Bulgaria’s Supreme Court of Cassation ruled on May 20 to confirm the six-and-a-half-year sentence of Zlatomir Ivanov, who was convicted on charges of organising a crime group to distribute drugs in February 2012, but was acquitted on the charges of ordering the assassination of an alleged rival.
Ivanov was on trial with 20 co-defendants, 10 of whom were acquitted and the rest were found guilty. The high court decided to uphold the ruling of the appellate court, which reduced the length of the initial sentence from eight years, judging that Ivanov had no blame for the long duration of the trial.
The investigation and court case lasted seven years, most of which Ivanov spent in detention or under house arrest. He has about two years of his sentence to serve in prison, according to specialist judiciary news website Legalworld.bg.
Another factor that contributed to a prolonged trial was Ivanov’s shooting in as he was about to enter the Palace of Justice in central Sofia in January 2013, which delayed the hearing of the case in the appeals court. The appellate court later cited Ivanov’s worsened health as a reason for reducing his sentence, but the high court struck down that part of the ruling, Legalworld.bg said.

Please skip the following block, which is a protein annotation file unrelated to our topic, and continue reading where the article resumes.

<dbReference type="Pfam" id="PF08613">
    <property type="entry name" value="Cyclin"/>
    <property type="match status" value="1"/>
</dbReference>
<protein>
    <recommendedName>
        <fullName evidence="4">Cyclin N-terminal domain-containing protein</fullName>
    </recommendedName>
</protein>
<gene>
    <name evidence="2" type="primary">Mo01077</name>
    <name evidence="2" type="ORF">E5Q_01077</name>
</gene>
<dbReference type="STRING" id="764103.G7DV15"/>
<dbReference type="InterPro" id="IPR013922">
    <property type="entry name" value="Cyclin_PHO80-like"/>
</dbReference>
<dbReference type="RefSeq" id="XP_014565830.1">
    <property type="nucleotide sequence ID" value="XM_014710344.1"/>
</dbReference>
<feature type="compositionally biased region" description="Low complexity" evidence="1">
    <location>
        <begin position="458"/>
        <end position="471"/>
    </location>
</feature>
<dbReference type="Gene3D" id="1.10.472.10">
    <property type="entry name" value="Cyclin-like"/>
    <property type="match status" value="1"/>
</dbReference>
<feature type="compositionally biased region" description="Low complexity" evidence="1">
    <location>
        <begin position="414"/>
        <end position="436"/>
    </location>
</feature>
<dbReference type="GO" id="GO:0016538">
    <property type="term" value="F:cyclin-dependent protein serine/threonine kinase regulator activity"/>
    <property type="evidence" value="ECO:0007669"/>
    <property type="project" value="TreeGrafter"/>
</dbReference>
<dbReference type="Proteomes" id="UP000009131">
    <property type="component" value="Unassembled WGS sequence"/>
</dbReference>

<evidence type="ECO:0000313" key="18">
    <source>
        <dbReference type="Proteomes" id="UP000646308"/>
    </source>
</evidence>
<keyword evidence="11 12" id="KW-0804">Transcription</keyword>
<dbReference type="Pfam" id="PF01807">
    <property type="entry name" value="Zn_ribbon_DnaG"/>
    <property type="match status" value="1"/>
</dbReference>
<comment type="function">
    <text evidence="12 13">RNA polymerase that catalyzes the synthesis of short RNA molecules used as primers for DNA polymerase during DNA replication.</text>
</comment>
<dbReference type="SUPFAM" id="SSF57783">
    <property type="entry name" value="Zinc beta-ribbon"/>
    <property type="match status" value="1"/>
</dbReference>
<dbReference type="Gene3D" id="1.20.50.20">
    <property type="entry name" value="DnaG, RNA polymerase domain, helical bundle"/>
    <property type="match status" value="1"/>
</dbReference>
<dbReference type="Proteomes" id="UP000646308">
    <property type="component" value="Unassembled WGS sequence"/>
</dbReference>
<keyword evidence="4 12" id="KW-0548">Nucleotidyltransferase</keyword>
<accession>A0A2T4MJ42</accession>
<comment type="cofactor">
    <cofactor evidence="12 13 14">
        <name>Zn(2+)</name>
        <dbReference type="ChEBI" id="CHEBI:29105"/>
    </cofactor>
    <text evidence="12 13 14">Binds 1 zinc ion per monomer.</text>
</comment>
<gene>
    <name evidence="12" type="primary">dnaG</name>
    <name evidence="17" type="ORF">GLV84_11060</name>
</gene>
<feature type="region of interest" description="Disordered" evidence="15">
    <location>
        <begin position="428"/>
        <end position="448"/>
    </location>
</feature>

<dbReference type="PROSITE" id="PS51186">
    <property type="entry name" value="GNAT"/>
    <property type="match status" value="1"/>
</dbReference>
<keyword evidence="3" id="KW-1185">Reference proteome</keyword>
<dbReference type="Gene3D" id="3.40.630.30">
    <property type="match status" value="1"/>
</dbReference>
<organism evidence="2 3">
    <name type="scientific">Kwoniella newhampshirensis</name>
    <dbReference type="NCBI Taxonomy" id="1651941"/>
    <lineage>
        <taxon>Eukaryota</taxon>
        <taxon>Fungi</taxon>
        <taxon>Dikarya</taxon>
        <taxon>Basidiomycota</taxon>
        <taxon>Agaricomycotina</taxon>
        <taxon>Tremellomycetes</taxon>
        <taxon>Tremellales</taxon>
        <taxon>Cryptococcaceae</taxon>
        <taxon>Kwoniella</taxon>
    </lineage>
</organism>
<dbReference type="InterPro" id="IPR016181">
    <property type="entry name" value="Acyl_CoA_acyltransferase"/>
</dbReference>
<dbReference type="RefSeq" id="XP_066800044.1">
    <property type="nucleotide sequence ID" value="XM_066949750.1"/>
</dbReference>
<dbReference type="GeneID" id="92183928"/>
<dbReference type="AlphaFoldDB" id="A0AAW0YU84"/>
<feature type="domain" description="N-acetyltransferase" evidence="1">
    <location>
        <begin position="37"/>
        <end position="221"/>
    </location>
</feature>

Ivanov, 47, is better known by his alias Zlatko Baretata, Bulgarian for Zlatko ‘the beret’, a reference to the time he spent in Bulgaria’s anti-terrorism special unit in the early 1990s, whose nickname is ‘the berets’.
His official businesses ranged from private security to gambling establishments, as well as companies trading oil products and pharmaceuticals, according to reports in Bulgarian media. In the late 1990s, he was suspected of involvement in human trafficking and smuggling stolen cars, as well as the drug trade – in 2003, a report by the Centre for Study of Democracy think-tank named him as the leader of one of Bulgaria’s six largest drug gangs.
Despite several arrests on suspicion of illegal activities, no charges were pressed against him until February 2009, when he was accused of organising and leading a group involved in the drug trade and assassinations. The high court’s decision is final and cannot be appealed further.
(Photo: Jason Morisson/sxc.hu)